• How cold should your fridge be to keep your food safe? (Flickr)Source: Flickr
The way we store our food might not be keeping us safe from illness, so what are the optimum conditions?
By
Ellen Evans

Source:
The Conversation
4 Jan 2017 - 4:17 PM  UPDATED 4 Jan 2017 - 4:23 PM

Food, glorious food. Without it we would perish, or at the very least complain a lot. Yet the way we store it might not be keeping us as safe from illness as we think.

Consumer demand for convenient, fresh foods with minimal preservatives has led to increased sales of refrigerated, ready-to-eat food products in recent years that are often just warmed up by consumers. But inadequate refrigeration of these foods is a significant cause of foodborne illnesses, particularly listeriosis. Caused by Listeria monocytogenes, listeriosis symptoms include fever, sickness and diarrhoea among others. In severe cases, if it spreads to the brain, it can lead to meningitis.

There are several proven precautions we can all take to reduce the risk of listeriosis at home, however. These include following the use-by dates on unopened prepackaged food products; and not storing packets of food for too long after they have been opened, ideally eating them within two days.

Unfortunately, one of the most important measures we should all be taking is something that not many of us do: ensuring our fridges at home are below 5℃.

Though stringent measures are in place in the food industry to make sure food is kept at the right temperature, at home we’re left to our own devices. And we’ve found that people just aren’t using their fridges properly, increasing their own risk of foodborne illness.

Fridge safety

There are two types of bacteria that can be present in food, which cause either decomposition or food poisoning. When refrigerated below the recommended 5℃, these bacteria are less able to grow. But as the temperature rises, the bacteria can grow faster, increasing the likelihood of spoilage and food poisoning.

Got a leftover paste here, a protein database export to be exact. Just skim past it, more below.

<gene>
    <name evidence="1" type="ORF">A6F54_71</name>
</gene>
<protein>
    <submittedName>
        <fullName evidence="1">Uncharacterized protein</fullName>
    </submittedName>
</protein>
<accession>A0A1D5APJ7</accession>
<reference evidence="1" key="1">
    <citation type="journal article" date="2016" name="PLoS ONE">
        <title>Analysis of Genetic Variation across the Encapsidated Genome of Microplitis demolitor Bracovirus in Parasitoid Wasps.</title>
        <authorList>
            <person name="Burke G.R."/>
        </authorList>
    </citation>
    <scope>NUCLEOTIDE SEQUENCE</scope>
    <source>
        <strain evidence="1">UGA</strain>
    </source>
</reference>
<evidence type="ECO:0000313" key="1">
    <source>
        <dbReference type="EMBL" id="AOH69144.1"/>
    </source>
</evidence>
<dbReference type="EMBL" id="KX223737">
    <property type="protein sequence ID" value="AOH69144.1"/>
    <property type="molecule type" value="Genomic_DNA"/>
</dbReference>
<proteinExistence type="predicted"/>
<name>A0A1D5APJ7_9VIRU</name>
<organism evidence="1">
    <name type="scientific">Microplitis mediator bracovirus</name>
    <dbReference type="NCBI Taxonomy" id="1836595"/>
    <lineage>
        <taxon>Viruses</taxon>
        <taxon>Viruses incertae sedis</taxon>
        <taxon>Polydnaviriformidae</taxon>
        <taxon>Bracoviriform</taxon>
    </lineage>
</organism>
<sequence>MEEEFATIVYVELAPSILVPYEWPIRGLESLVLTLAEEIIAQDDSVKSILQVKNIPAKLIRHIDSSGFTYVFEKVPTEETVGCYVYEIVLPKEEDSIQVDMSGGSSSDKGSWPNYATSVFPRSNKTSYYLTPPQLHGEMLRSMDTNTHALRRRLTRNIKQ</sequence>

In our study of listeriosis risk factors, we found that although 79 percent of respondents knew the importance of refrigeration, 84 percent were unaware that fridges should be 5°C or less. Furthermore, 65 percent said they “never check” the temperature of their refrigerator. Later research led us to find that 50-85 percent of domestic refrigerators were actually operating at higher temperatures than the recommended guidelines, when taking single temperature readings.

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We have also looked at how temperature fluctuates in fridges using wireless sensors to track changes on a minute by minute basis over six consecutive days. Surprisingly, we found that no refrigerator was under the recommended 5℃ for the full six days. Around 91 percent of the fridges had mean temperatures that were higher than the recommended 5℃. Overall, average operating temperatures ranged from -1.7℃ up to 17.9℃. To put that into perspective, the mean temperature for summer 2016 in the UK was 14.9℃.

Not cool enough

We also found a significant relationship between how consumers used their fridges and how the temperature changes, too. For example, there was around a 4.5℃ difference between the centre of the fridge and the door storage area.

Many of the people we spoke to were confused about what the actual operating temperature should be and how the fridge dial setting related to it. But this is no easy thing to understand – we established that there is no significant association between mean operating temperature and dial settings.

But those who had refrigerator thermometers, or reported to have checked the temperature during the six days, were no more likely of having refrigeration temperatures within recommended guidelines. Consequently, there is clearly a need for people to properly understand why home refrigerators should be under 5℃, and how to properly find out if their fridge is cold enough.

There’s no need to rush out and buy a new fridge though. Although we found older refrigerators took longer to get back down to the right temperature, there were no significant differences in the operating temperatures according to refrigerator age or type – though we did find that the greater the room temperature, the greater the operating temperature of the fridge.

No one intends to subject food to unsafe storage temperatures, that’s why we all have refrigerators in the first place. But we can’t just expect them to be at the correct temperature all of the time – they do fluctuate. Although the fridges in this study felt cold to the touch, and their owners believed them to be at the correct temperature, the only way to really tell is by using a refrigerator temperature thermometer.

The Conversation

Lead image from Melissa O'Donohue via Flickr.

Ellen Evans, Research Associate, Cardiff Metropolitan UniversityThis article was originally published on The Conversation. Read the original article.

 

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